Is Restless Legs Syndrome Keeping You Awake?
Restless legs syndrome (RLS) is a condition in which your legs feel extremely uncomfortable while you're sitting or lying down. It usually makes you feel like getting up and moving around. When you do so, the unpleasant feeling of restless legs syndrome goes away.
People typically describe the unpleasant sensations of restless legs syndrome as "deep-seated, creeping, crawling, jittery, tingling, burning or aching" feelings in their lower limbs. Sometimes the sensations seem to defy description. People usually don't describe the condition as a muscle cramp or numbness.
Often the symptoms become more severe when you lay down to sleep, causing an inability to initially fall asleep or waking you up repeatedly throughout the night. Restless legs syndrome affects both sexes, can begin at any age, and may worsen as you get older.
What Is Restless Legs Syndrome? Restless legs syndrome (RLS) is a sensory disorder causing an almost irresistible urge to move the legs. The urge to move is usually due to unpleasant feelings in the legs that occur when at rest. People with RLS use words such as creeping, crawling, tingling, or burning to describe these feelings. Moving the legs eases the feelings, but only for a while. The unpleasant feelings may also occur in the arms.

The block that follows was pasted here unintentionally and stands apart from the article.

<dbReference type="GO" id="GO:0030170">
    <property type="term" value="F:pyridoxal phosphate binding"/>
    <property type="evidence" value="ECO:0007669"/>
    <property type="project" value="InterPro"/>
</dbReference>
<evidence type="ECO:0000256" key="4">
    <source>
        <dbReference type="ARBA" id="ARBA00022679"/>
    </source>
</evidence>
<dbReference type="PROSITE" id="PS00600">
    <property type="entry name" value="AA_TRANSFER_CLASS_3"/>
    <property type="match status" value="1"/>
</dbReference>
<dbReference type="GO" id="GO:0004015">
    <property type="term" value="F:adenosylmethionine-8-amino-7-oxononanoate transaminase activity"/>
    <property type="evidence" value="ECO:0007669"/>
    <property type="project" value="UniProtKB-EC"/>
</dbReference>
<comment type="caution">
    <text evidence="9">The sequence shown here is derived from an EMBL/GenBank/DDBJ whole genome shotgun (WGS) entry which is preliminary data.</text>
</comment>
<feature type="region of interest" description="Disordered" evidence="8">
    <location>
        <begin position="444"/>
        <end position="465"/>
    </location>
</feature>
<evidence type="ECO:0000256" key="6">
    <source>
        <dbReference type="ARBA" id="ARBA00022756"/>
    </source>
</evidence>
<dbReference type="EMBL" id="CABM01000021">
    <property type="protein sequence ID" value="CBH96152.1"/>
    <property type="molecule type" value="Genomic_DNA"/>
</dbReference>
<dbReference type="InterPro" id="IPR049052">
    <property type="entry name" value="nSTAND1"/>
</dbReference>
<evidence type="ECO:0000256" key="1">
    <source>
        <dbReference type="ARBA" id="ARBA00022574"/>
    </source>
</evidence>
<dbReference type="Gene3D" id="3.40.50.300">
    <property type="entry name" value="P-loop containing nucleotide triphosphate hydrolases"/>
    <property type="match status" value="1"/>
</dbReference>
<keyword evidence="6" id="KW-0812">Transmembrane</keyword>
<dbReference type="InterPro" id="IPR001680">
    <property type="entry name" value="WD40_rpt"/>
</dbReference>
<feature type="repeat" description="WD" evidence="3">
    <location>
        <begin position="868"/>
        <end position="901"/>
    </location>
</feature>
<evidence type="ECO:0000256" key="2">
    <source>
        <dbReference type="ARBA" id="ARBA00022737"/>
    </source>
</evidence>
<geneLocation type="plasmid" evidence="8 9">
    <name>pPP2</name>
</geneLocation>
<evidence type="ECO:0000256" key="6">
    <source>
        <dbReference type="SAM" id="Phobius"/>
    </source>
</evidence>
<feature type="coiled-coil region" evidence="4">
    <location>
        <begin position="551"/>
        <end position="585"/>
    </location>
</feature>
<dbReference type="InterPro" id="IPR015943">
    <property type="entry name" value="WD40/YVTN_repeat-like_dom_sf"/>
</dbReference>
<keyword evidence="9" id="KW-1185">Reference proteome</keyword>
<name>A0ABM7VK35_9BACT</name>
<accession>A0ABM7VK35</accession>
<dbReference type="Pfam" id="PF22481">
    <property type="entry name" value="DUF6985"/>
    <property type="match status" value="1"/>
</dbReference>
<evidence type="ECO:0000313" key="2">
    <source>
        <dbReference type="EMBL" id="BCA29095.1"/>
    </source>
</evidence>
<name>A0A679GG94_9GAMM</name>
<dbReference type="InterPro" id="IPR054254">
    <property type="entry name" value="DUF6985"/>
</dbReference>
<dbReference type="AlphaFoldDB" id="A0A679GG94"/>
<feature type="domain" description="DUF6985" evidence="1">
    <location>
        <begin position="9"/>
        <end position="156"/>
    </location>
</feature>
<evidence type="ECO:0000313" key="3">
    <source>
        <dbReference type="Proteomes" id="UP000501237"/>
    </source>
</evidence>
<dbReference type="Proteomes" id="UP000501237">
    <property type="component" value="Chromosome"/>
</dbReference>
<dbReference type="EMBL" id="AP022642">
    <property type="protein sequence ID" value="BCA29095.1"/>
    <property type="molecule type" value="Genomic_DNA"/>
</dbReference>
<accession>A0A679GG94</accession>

Effects of RLS: RLS can make it hard to fall asleep and stay asleep. People with RLS often don’t get enough sleep and may feel tired and sleepy during the day. This can make it difficult to:
- Concentrate, making it harder to learn and remember things
- Carry out other usual daily activities
- Take part in family and social activities
- Not getting enough sleep can also make you feel depressed or have mood swings.
RLS can range from mild to severe, based on:
- How much discomfort you have in your legs and arms
- Whether you feel the need to move around
- How much relief you get from moving around
- How much sleep disturbance you have
- How tired or sleepy you are during the day
- How often you have symptoms
- How severe your symptoms are on most days
- How well you carry out daily activities
- How angry, depressed, sad, anxious, or irritable you feel
There are two types of RLS:
Primary RLS is the most common type of RLS. It is also called idiopathic RLS. “Primary” means the cause is not known. Primary RLS, once it starts, usually becomes a lifelong condition. Over time, symptoms tend to get worse and occur more often, especially if they began in childhood or early in adult life. In milder cases, there may be long periods of time with no symptoms, or symptoms may last only for a limited time.
Secondary RLS is RLS that is caused by another disease or condition or, sometimes, from taking certain medicines. Symptoms usually go away when the disease or condition improves, or if the medicine is stopped.